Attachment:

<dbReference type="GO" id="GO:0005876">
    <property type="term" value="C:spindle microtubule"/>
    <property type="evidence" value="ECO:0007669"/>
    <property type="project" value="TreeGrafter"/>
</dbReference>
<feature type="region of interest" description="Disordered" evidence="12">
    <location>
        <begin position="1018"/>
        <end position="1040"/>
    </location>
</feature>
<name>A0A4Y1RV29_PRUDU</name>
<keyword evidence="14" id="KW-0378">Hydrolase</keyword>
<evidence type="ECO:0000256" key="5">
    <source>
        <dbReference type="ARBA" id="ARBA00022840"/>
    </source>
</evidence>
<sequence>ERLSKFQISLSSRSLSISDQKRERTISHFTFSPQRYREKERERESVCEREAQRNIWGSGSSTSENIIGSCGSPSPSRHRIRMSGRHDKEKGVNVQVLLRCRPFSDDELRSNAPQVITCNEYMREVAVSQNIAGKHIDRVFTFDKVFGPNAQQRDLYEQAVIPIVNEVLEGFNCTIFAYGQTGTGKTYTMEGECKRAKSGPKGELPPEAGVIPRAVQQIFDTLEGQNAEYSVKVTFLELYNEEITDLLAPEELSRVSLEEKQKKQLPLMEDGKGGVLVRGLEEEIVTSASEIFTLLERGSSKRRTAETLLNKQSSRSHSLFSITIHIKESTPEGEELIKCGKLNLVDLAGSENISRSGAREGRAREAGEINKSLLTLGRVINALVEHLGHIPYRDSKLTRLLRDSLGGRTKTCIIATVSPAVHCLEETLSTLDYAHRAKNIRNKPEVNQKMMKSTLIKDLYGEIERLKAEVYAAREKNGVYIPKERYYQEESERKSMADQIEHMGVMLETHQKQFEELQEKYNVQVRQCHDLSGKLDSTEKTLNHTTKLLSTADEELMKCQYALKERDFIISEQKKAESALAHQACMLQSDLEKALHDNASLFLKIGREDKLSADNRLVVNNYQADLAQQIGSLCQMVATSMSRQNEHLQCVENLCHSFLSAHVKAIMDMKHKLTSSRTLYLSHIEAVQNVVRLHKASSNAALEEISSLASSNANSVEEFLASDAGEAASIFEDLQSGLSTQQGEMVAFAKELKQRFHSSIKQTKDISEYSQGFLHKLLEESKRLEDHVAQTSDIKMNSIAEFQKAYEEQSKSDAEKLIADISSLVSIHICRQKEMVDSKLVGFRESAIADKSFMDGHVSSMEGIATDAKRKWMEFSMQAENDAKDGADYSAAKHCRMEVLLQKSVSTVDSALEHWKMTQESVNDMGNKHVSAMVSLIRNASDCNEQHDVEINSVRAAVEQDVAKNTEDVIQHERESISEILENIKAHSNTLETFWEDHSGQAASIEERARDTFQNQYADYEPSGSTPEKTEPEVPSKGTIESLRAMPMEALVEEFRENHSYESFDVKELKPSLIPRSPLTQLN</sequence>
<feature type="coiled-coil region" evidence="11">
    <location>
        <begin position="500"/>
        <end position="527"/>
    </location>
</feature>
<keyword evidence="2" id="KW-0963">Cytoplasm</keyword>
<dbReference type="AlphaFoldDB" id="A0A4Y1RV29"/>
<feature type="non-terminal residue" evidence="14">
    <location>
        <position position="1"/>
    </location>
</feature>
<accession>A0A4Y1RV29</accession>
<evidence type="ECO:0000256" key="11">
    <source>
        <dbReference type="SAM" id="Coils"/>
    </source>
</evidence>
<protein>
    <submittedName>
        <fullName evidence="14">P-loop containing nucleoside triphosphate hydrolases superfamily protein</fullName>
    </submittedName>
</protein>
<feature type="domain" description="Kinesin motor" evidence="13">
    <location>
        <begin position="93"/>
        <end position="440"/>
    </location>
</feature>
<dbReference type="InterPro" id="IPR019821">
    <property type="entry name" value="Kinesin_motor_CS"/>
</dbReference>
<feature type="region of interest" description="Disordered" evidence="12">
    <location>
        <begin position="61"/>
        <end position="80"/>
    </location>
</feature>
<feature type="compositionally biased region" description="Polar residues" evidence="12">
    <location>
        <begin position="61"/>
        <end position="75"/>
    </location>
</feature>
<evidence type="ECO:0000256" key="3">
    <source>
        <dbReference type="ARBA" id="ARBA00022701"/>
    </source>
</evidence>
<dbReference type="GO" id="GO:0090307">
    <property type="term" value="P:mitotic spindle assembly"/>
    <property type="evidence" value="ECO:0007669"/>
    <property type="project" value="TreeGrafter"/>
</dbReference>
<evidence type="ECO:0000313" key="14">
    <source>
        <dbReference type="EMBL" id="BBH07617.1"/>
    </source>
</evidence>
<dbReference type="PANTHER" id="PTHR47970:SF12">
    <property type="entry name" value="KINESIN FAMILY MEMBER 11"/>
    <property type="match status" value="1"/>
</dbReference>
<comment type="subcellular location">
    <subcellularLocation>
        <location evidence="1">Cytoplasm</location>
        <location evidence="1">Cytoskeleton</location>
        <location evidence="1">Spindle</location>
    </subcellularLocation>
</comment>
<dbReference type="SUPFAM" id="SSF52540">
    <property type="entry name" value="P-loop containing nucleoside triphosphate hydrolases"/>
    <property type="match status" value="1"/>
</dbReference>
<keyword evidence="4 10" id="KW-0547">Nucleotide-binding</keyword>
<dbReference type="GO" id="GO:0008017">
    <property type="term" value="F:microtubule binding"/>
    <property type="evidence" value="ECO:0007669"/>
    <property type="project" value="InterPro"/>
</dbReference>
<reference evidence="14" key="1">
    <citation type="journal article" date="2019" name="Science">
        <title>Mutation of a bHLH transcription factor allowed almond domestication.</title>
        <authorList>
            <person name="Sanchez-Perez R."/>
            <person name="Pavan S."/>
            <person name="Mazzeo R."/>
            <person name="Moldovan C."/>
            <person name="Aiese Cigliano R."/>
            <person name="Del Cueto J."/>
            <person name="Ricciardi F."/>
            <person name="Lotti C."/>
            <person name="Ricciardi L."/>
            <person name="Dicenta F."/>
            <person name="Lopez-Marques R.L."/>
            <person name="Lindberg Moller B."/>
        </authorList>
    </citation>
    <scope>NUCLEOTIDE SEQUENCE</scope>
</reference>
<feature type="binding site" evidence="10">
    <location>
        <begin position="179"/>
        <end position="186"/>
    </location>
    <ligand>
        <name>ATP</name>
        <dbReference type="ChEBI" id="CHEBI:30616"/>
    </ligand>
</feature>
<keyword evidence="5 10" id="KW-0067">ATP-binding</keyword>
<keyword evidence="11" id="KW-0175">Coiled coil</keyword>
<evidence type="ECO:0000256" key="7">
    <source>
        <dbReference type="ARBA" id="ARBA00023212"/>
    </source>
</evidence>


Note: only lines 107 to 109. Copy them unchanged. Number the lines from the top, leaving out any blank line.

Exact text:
            <person name="Mazzeo R."/>
            <person name="Moldovan C."/>
            <person name="Aiese Cigliano R."/>